Spring has arrived and the flowers are blooming, and apparently so are the BlackBerrys. Just last week, RIM released the BlackBerry Pearl 8120 for AT&T, and now T-Mobile is getting the RIM BlackBerry 8820. It isn't the freshest model on the market; in fact, AT&T has had this model for a few months. However, it does present T-Mobile customers with a better-equipped business smartphone than the current RIM BlackBerry 8830, since it brings the addition of Wi-Fi and support for the carrier's HotSpot@Home service. It also continues to offer Bluetooth, GPS, and of course, e-mail capabilities. Minor gripes include a kludgey Web browser and design flaws, but overall, the BlackBerry 8820 will serve mobile professionals well. The RIM BlackBerry 8820 is available starting today for $349.99 with a two-year contract.
Physically, the RIM BlackBerry 8820 doesn't differ much from the AT&T model of the 8820. It does sport a midnight blue casing rather than a black one, but the dimensions remain the same at 4.5 inches tall by 2.6 inches wide by 0.5 inch deep and it weighs 4.7 ounces. The 8820 is the largest device of the current crop of BlackBerrys so it feels a bit wide when using it as a phone, but it's still thin enough that you should be able to slip it into a pants pocket comfortably.
There's a 2.5-inch nontouch display that shows 65,000 colors at a 320x240 pixel resolution. It also features the same light-sensing technology found on the latest BlackBerrys that will automatically adjust the backlighting depending on your environment. Text and images look sharp on the BlackBerry 8820's screen, and you can customize the home screen with various themes, background images, and font sizes. Being a T-Mobile phone, there's also the option to have your MyFaves contacts up front and center if you choose to add this service.
Below the screen, you'll find the now-standard BlackBerry navigation array of Talk and End keys, a Main Menu shortcut, a back button, and a trackball. The full QWERTY keyboard features good-size buttons that have raised ridges for a more tactile feel. Still, the lacquered finish makes the buttons a bit slippery, and there isn't much spacing between the keys, which may be troublesome to people with larger thumbs.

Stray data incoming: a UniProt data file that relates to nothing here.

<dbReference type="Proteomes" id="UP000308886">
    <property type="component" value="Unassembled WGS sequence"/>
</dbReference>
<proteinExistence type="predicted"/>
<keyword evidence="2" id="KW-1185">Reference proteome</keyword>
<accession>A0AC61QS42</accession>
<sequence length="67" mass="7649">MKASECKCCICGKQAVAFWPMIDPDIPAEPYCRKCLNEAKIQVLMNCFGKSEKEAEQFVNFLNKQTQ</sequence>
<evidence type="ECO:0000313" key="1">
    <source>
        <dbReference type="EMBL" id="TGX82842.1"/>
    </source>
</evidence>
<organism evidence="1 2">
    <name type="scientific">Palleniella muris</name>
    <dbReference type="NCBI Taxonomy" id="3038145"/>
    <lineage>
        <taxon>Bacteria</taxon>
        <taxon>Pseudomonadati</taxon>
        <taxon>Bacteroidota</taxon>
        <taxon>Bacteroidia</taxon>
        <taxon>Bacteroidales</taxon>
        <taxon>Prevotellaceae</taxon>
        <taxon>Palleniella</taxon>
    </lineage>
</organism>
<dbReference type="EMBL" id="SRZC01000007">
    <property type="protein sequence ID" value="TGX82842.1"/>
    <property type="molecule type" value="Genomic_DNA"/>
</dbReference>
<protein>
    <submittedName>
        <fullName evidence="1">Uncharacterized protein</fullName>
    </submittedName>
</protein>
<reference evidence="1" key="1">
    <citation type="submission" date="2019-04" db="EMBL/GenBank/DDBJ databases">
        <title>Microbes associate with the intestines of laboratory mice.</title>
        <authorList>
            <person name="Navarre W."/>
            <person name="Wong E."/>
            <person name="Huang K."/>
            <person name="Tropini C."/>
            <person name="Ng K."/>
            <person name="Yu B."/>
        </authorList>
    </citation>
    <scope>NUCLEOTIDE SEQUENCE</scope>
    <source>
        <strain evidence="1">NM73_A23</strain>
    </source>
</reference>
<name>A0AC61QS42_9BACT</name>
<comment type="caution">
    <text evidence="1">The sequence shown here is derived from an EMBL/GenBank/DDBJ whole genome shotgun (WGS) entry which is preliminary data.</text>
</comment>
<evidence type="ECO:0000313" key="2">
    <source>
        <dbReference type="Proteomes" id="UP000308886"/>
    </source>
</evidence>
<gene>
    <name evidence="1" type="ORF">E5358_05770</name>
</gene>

Some other things of note: The left spine has a 2.5mm headset jack, a mini USB port, and a programmable convenience key that launches Voice Dialing by default. There's a volume rocker on the right side, while a power key and mute button are on the top of the handset. Finally, you will find a microSD/SDHC expansion slot behind the battery cover; it's in an inconvenient location but does accept cards up to 4GB. There is no camera on the BlackBerry 8820.
T-Mobile packages the RIM BlackBerry 8820 with an AC adapter, a USB cable, a protective case/belt holster, a pair of earbuds, a software CD, and reference material. For more add-ons, please check our cell phone accessories, ring tones, and help page.
The RIM BlackBerry 8820 is designed to be a business-minded smartphone and comes with a proper arsenal of features for the mobile professional. Of course, one of the biggest attractions of the 8820 is its wide range of wireless options. First, Bluetooth 2.0 is onboard, bringing support for mono and stereo wireless headsets, hands-free kits, and dial-up networking. The smartphone is also equipped with a GPS radio, so you can get real-time location tracking abilities and turn-by-turn driving directions with navigation software. The BlackBerry 8820 comes with BlackBerry Maps installed, but you can also add other mapping applications such as Google Maps for Mobile.
The bigger news, of course, is the addition of Wi-Fi, which was sorely missing in the BlackBerry 8830. The BlackBerry 8820 supports 802.11a/b/g, whether you're using your home or corporate network or hopping onto a Wi-Fi hot spot. There are enterprise security features, including WEP, WPA, and VPN settings. Having Wi-Fi is great since it gives you an alternative to surfing the Web using T-Mobile's EDGE network. Plus, the 8820 is also compatible with T-Mobile's HotSpot@Home service, which lets you make and receive calls via preconfigured wireless networks. The benefit of this is that calls made via Wi-Fi will not be deducted from your cellular plan, meaning you get unlimited calls as long as you're within range of the hot spot.